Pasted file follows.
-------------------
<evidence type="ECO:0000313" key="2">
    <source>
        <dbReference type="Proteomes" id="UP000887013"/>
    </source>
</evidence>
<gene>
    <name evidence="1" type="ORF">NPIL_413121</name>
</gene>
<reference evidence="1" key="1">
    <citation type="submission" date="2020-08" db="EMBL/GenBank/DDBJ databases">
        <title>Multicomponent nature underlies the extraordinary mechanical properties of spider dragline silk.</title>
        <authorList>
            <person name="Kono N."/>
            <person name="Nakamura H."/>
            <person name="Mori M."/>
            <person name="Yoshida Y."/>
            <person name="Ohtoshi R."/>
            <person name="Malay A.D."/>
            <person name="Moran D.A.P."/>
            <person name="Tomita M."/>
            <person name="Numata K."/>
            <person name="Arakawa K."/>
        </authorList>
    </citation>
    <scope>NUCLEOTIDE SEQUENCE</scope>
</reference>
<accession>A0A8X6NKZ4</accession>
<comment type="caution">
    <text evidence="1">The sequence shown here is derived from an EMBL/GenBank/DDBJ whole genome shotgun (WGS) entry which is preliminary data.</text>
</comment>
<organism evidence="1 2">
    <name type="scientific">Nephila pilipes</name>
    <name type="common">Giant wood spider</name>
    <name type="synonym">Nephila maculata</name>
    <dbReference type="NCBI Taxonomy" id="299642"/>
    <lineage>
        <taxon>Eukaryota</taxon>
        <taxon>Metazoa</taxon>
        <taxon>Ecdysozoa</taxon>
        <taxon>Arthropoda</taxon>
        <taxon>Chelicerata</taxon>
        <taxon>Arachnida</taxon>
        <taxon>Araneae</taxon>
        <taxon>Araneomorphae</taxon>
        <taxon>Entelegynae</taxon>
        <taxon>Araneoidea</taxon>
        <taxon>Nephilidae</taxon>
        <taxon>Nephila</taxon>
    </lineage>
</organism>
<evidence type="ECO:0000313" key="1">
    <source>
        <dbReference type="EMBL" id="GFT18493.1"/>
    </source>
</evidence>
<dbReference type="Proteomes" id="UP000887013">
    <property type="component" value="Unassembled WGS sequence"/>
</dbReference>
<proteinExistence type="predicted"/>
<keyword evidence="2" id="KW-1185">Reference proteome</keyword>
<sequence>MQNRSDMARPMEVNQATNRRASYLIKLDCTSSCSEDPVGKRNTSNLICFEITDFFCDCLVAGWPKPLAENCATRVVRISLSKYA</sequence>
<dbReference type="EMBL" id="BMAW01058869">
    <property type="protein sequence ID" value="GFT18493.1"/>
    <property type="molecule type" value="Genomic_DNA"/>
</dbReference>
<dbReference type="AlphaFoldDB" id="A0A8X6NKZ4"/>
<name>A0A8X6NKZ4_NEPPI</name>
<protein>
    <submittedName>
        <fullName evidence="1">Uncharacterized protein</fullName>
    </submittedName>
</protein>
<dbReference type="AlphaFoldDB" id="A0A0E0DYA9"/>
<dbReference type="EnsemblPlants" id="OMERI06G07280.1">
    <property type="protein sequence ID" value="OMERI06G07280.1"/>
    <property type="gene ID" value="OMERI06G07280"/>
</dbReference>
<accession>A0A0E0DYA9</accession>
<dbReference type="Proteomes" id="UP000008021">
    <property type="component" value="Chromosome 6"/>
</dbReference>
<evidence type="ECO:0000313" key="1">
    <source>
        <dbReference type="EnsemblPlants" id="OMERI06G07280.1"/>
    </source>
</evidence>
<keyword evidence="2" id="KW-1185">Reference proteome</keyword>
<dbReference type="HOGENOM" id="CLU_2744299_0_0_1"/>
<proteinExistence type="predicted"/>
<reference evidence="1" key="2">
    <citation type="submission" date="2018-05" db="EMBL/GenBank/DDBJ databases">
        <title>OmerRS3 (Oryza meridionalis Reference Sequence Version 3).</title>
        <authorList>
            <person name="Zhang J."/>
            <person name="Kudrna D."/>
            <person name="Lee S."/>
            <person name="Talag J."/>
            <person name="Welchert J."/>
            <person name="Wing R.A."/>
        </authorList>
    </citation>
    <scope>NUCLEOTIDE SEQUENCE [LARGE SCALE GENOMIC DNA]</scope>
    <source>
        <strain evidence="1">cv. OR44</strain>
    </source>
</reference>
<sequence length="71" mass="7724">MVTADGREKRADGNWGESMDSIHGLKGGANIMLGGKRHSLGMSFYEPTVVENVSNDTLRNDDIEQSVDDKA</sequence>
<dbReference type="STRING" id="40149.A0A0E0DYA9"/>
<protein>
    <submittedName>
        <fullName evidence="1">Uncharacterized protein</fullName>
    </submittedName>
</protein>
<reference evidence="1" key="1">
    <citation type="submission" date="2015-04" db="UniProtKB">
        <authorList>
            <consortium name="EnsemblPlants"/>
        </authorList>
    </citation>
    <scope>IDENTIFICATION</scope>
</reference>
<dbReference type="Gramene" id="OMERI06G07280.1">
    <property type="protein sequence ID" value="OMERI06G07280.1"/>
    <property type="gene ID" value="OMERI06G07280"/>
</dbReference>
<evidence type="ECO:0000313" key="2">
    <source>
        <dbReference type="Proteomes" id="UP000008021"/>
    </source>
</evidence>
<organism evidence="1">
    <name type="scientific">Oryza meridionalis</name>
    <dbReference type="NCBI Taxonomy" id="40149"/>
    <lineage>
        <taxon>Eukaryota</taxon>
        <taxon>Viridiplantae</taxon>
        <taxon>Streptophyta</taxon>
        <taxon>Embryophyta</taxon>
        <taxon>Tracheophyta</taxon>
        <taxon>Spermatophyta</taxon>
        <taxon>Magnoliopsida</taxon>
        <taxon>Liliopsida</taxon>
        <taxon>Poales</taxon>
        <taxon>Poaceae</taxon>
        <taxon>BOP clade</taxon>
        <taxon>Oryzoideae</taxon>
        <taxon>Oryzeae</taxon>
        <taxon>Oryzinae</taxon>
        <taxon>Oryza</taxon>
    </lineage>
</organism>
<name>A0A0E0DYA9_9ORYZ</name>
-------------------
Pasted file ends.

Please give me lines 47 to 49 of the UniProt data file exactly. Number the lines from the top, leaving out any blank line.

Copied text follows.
        <taxon>Nephilidae</taxon>
        <taxon>Nephila</taxon>
    </lineage>